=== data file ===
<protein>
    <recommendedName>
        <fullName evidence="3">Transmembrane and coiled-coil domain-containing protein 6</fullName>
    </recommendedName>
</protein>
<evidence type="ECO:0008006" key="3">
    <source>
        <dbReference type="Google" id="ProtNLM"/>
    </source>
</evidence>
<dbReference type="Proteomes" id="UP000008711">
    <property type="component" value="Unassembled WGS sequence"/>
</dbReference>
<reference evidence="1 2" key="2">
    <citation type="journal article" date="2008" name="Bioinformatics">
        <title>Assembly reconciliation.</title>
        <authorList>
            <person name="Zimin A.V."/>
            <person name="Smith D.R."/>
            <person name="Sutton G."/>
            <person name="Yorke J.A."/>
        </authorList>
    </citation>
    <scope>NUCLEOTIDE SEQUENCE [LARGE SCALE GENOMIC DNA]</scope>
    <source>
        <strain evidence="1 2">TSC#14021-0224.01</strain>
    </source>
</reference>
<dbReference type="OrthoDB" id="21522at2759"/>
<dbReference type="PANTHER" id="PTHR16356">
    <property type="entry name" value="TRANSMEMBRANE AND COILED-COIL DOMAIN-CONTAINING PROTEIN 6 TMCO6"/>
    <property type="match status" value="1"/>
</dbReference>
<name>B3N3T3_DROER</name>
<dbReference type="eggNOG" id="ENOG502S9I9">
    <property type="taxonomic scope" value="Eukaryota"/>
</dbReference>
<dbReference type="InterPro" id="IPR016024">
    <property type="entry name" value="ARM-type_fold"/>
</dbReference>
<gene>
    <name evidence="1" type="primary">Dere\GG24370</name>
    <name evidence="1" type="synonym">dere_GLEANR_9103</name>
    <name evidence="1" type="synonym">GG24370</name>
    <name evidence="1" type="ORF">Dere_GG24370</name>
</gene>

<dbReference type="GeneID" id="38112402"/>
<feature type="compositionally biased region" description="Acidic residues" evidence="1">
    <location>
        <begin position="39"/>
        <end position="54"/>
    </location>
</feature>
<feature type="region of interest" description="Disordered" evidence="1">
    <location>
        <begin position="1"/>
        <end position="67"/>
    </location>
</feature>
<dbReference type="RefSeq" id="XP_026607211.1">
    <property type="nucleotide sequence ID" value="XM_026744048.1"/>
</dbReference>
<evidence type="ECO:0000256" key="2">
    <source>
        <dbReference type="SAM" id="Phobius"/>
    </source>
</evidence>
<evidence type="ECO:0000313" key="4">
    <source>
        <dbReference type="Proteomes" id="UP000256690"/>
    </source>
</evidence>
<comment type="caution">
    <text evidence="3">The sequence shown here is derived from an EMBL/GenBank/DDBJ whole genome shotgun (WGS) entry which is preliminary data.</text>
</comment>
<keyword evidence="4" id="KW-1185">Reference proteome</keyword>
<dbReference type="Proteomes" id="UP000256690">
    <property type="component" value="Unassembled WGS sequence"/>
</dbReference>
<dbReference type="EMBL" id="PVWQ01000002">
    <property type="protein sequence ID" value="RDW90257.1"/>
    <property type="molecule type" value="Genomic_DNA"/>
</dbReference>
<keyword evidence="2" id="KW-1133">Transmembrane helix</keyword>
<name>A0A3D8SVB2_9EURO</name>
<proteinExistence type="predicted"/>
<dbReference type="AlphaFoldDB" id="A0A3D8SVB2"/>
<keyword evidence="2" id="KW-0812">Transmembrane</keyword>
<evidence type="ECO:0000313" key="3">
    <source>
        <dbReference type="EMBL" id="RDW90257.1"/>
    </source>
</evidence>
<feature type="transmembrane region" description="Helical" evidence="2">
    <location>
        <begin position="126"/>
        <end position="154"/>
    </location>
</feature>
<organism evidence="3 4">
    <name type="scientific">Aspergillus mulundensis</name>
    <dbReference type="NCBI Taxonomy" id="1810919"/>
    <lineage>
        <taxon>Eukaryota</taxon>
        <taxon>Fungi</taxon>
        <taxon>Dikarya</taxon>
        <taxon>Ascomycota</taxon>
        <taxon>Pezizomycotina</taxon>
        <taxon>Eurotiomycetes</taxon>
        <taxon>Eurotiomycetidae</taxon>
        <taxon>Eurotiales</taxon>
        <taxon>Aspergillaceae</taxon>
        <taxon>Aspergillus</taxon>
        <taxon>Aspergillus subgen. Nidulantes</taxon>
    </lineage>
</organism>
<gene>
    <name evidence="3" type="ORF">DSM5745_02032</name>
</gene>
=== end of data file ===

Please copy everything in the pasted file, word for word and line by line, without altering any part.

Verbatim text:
<protein>
    <recommendedName>
        <fullName evidence="3">Transmembrane and coiled-coil domain-containing protein 6</fullName>
    </recommendedName>
</protein>
<evidence type="ECO:0008006" key="3">
    <source>
        <dbReference type="Google" id="ProtNLM"/>
    </source>
</evidence>
<dbReference type="Proteomes" id="UP000008711">
    <property type="component" value="Unassembled WGS sequence"/>
</dbReference>
<reference evidence="1 2" key="2">
    <citation type="journal article" date="2008" name="Bioinformatics">
        <title>Assembly reconciliation.</title>
        <authorList>
            <person name="Zimin A.V."/>
            <person name="Smith D.R."/>
            <person name="Sutton G."/>
            <person name="Yorke J.A."/>
        </authorList>
    </citation>
    <scope>NUCLEOTIDE SEQUENCE [LARGE SCALE GENOMIC DNA]</scope>
    <source>
        <strain evidence="1 2">TSC#14021-0224.01</strain>
    </source>
</reference>
<dbReference type="OrthoDB" id="21522at2759"/>
<dbReference type="PANTHER" id="PTHR16356">
    <property type="entry name" value="TRANSMEMBRANE AND COILED-COIL DOMAIN-CONTAINING PROTEIN 6 TMCO6"/>
    <property type="match status" value="1"/>
</dbReference>
<name>B3N3T3_DROER</name>
<dbReference type="eggNOG" id="ENOG502S9I9">
    <property type="taxonomic scope" value="Eukaryota"/>
</dbReference>
<dbReference type="InterPro" id="IPR016024">
    <property type="entry name" value="ARM-type_fold"/>
</dbReference>
<gene>
    <name evidence="1" type="primary">Dere\GG24370</name>
    <name evidence="1" type="synonym">dere_GLEANR_9103</name>
    <name evidence="1" type="synonym">GG24370</name>
    <name evidence="1" type="ORF">Dere_GG24370</name>
</gene>

<dbReference type="GeneID" id="38112402"/>
<feature type="compositionally biased region" description="Acidic residues" evidence="1">
    <location>
        <begin position="39"/>
        <end position="54"/>
    </location>
</feature>
<feature type="region of interest" description="Disordered" evidence="1">
    <location>
        <begin position="1"/>
        <end position="67"/>
    </location>
</feature>
<dbReference type="RefSeq" id="XP_026607211.1">
    <property type="nucleotide sequence ID" value="XM_026744048.1"/>
</dbReference>
<evidence type="ECO:0000256" key="2">
    <source>
        <dbReference type="SAM" id="Phobius"/>
    </source>
</evidence>
<evidence type="ECO:0000313" key="4">
    <source>
        <dbReference type="Proteomes" id="UP000256690"/>
    </source>
</evidence>
<comment type="caution">
    <text evidence="3">The sequence shown here is derived from an EMBL/GenBank/DDBJ whole genome shotgun (WGS) entry which is preliminary data.</text>
</comment>
<keyword evidence="4" id="KW-1185">Reference proteome</keyword>
<dbReference type="Proteomes" id="UP000256690">
    <property type="component" value="Unassembled WGS sequence"/>
</dbReference>
<dbReference type="EMBL" id="PVWQ01000002">
    <property type="protein sequence ID" value="RDW90257.1"/>
    <property type="molecule type" value="Genomic_DNA"/>
</dbReference>
<keyword evidence="2" id="KW-1133">Transmembrane helix</keyword>
<name>A0A3D8SVB2_9EURO</name>
<proteinExistence type="predicted"/>
<dbReference type="AlphaFoldDB" id="A0A3D8SVB2"/>
<keyword evidence="2" id="KW-0812">Transmembrane</keyword>
<evidence type="ECO:0000313" key="3">
    <source>
        <dbReference type="EMBL" id="RDW90257.1"/>
    </source>
</evidence>
<feature type="transmembrane region" description="Helical" evidence="2">
    <location>
        <begin position="126"/>
        <end position="154"/>
    </location>
</feature>
<organism evidence="3 4">
    <name type="scientific">Aspergillus mulundensis</name>
    <dbReference type="NCBI Taxonomy" id="1810919"/>
    <lineage>
        <taxon>Eukaryota</taxon>
        <taxon>Fungi</taxon>
        <taxon>Dikarya</taxon>
        <taxon>Ascomycota</taxon>
        <taxon>Pezizomycotina</taxon>
        <taxon>Eurotiomycetes</taxon>
        <taxon>Eurotiomycetidae</taxon>
        <taxon>Eurotiales</taxon>
        <taxon>Aspergillaceae</taxon>
        <taxon>Aspergillus</taxon>
        <taxon>Aspergillus subgen. Nidulantes</taxon>
    </lineage>
</organism>
<gene>
    <name evidence="3" type="ORF">DSM5745_02032</name>
</gene>